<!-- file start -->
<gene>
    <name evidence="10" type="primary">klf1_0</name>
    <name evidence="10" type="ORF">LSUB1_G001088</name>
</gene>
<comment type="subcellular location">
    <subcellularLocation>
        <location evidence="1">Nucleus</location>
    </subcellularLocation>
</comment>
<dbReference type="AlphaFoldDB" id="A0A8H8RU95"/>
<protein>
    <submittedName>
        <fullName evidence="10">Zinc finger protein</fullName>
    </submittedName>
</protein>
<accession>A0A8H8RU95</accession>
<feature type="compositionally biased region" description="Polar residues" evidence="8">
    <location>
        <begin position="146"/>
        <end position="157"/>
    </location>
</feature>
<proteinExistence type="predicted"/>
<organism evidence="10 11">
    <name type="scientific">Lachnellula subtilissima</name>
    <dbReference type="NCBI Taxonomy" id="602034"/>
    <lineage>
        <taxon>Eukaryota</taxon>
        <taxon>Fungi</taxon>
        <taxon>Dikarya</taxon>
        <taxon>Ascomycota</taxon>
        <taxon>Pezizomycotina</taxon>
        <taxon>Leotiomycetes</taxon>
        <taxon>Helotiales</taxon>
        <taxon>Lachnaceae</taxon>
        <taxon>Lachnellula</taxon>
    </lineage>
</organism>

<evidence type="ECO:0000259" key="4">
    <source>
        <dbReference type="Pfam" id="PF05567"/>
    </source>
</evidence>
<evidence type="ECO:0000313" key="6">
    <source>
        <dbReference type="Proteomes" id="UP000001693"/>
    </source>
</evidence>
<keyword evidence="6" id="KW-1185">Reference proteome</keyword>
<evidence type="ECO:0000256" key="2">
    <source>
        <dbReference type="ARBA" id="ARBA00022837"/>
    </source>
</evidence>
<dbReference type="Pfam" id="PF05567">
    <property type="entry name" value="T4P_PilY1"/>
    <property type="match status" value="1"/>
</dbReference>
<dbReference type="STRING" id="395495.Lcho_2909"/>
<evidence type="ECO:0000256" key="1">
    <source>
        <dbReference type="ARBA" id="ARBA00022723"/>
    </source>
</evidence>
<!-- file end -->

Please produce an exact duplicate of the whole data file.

<gene>
    <name evidence="10" type="primary">klf1_0</name>
    <name evidence="10" type="ORF">LSUB1_G001088</name>
</gene>
<comment type="subcellular location">
    <subcellularLocation>
        <location evidence="1">Nucleus</location>
    </subcellularLocation>
</comment>
<dbReference type="AlphaFoldDB" id="A0A8H8RU95"/>
<protein>
    <submittedName>
        <fullName evidence="10">Zinc finger protein</fullName>
    </submittedName>
</protein>
<accession>A0A8H8RU95</accession>
<feature type="compositionally biased region" description="Polar residues" evidence="8">
    <location>
        <begin position="146"/>
        <end position="157"/>
    </location>
</feature>
<proteinExistence type="predicted"/>
<organism evidence="10 11">
    <name type="scientific">Lachnellula subtilissima</name>
    <dbReference type="NCBI Taxonomy" id="602034"/>
    <lineage>
        <taxon>Eukaryota</taxon>
        <taxon>Fungi</taxon>
        <taxon>Dikarya</taxon>
        <taxon>Ascomycota</taxon>
        <taxon>Pezizomycotina</taxon>
        <taxon>Leotiomycetes</taxon>
        <taxon>Helotiales</taxon>
        <taxon>Lachnaceae</taxon>
        <taxon>Lachnellula</taxon>
    </lineage>
</organism>

<evidence type="ECO:0000259" key="4">
    <source>
        <dbReference type="Pfam" id="PF05567"/>
    </source>
</evidence>
<evidence type="ECO:0000313" key="6">
    <source>
        <dbReference type="Proteomes" id="UP000001693"/>
    </source>
</evidence>
<keyword evidence="6" id="KW-1185">Reference proteome</keyword>
<evidence type="ECO:0000256" key="2">
    <source>
        <dbReference type="ARBA" id="ARBA00022837"/>
    </source>
</evidence>
<dbReference type="Pfam" id="PF05567">
    <property type="entry name" value="T4P_PilY1"/>
    <property type="match status" value="1"/>
</dbReference>
<dbReference type="STRING" id="395495.Lcho_2909"/>
<evidence type="ECO:0000256" key="1">
    <source>
        <dbReference type="ARBA" id="ARBA00022723"/>
    </source>
</evidence>